Monday, May 30, 2011

The flare programming language

One of the earliest contributions of our friends at the Singularity Institute for Artificial Intelligence (SIAI) was the flare programming language. When I first saw this language, I was quite impressed. It has strong support for annotations and metadata and some other relatively impressive features.

However as an educated Lisper I now know better. Flare uses XML rather then sexps and its purported advantages are derived from this. This is explained in detail on the site for the language:

LISP, of course, is the traditional king of self-modifying languages, because LISP uses the same representation for program code and program data. Flare also uses the same representation for code and data, except that the common representation is extensible tree structures (XML) rather than lists. The difference is a major one; in a list structure, an object's role is determined by where it is. In Flare, an object's role is determined by its name and its metadata. Extensible tree structures are thus less breakable; in LISP lists, meaning is often conveyed by position, and inserting new elements can change the position of other elements in a list. Adding another Flare subelement, by contrast, does not at all change the behavior or appearance of the other elements.

In Lisp you cannot insert elements into a lists order, without breaking that lists order. However you can instead insert a special kind of node that does not effect the list's order. Lets call this sort of node an attribute and lets express it as (:name value).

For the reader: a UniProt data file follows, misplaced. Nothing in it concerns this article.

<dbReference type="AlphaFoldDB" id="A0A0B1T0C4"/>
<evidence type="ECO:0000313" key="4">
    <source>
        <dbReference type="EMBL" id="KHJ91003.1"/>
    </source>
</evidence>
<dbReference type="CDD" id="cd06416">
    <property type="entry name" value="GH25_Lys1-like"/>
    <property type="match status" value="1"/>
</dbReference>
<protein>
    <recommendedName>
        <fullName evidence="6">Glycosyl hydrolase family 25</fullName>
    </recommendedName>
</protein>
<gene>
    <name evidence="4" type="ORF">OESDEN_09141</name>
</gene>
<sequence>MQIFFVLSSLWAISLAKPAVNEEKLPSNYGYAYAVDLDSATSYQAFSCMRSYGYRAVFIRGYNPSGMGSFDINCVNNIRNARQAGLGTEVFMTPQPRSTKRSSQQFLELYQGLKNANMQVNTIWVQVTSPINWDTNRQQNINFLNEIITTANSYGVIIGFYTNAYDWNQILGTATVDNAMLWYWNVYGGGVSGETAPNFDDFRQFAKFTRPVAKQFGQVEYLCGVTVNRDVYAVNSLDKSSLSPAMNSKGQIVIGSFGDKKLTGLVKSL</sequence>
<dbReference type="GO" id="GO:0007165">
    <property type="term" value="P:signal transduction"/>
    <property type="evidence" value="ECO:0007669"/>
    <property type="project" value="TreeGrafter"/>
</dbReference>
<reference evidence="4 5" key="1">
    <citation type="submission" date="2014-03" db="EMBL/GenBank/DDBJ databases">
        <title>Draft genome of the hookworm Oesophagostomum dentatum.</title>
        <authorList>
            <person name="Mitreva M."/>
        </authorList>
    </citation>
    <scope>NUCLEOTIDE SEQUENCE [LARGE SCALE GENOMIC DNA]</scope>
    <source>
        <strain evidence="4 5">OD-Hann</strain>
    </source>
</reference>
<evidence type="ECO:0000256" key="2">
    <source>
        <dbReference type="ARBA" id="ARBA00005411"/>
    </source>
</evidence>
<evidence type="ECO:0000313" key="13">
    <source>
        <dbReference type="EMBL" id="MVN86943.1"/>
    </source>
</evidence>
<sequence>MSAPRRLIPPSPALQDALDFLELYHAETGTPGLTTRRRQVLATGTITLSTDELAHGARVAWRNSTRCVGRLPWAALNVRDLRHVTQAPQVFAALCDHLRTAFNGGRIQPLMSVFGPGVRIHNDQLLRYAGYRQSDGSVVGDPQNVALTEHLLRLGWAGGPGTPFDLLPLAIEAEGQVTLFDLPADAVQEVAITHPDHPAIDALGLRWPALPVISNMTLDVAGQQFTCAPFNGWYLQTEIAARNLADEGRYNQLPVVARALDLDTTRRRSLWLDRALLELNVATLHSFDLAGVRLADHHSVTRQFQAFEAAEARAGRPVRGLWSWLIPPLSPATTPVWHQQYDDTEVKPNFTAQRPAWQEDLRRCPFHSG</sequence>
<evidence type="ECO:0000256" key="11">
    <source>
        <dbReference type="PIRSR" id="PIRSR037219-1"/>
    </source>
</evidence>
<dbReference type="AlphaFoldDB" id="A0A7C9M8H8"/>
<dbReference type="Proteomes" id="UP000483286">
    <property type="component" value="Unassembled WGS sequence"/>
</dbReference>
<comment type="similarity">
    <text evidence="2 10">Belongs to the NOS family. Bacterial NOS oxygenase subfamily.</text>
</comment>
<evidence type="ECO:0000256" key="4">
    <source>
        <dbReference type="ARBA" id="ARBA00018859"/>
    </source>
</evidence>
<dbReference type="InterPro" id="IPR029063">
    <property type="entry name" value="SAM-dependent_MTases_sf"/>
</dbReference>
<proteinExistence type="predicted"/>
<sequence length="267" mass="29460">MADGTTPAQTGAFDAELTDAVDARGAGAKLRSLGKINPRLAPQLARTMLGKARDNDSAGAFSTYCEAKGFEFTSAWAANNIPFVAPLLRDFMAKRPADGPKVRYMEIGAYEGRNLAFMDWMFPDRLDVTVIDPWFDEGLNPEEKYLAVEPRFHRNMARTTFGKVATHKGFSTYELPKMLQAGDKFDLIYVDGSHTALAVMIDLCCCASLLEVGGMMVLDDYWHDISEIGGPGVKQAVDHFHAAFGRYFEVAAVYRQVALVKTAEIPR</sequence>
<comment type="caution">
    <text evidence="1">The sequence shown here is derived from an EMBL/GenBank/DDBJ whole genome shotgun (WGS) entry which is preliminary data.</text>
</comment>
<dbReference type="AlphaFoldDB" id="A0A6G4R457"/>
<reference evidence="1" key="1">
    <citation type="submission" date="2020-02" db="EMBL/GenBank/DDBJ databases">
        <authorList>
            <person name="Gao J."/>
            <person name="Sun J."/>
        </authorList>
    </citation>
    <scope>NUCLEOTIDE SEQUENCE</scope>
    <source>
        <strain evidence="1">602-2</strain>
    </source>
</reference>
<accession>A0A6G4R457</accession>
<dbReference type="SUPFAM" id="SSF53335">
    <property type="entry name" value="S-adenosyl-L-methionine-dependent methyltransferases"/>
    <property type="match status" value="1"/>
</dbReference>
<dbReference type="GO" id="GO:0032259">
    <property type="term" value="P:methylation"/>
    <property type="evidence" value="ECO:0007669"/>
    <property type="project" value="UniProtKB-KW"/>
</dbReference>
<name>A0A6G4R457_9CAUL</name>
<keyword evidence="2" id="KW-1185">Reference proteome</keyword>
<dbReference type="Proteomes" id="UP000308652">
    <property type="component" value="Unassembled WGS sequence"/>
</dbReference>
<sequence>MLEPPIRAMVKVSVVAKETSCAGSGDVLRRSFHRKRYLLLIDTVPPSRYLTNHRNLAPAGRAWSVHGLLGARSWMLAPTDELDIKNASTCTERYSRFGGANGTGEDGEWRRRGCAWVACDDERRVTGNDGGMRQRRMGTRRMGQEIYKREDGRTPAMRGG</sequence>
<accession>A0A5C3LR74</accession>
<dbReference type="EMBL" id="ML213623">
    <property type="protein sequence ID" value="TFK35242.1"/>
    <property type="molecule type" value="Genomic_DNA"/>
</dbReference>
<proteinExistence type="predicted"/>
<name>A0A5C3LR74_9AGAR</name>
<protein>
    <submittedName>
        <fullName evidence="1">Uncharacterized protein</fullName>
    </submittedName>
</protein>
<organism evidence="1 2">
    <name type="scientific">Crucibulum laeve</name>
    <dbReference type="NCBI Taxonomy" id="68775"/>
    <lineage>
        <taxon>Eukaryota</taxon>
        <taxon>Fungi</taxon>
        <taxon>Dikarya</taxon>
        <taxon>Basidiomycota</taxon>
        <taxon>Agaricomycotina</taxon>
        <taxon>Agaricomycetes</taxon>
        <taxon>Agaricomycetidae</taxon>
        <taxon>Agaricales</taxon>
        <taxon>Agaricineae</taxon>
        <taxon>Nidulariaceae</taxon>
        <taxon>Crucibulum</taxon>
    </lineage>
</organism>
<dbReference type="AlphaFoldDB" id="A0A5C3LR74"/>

(title "Main Page"))
    (a (:href "home.html") "Welcome")))

And now, with this new construct you have XML in Lisp. Actually what you have is better then XML, because attributes in XML are almost entirely unstructured and they instantiate the attribute/element false dichotomy.

The other alleged advantage of flare is its use of metadata, however, XML leads to a distorted view and improper usage of metadata.

If you want to develop a programming language don't base it upon XML when Lisp is such a better alternative. Even the developers of flare knew that XML is painful, which is why they created flare speak to be used instead. However, the flarespeak language offers nothing over existing languages such as python, it is just another camel-case using, infix ridden, heteroiconic programming language.

Ultimately the flare programming language was abandoned and the SIAI went on to address more important problems like AI morality. For further reading, Erik Naggum provided some interesting insights on XML and flare:

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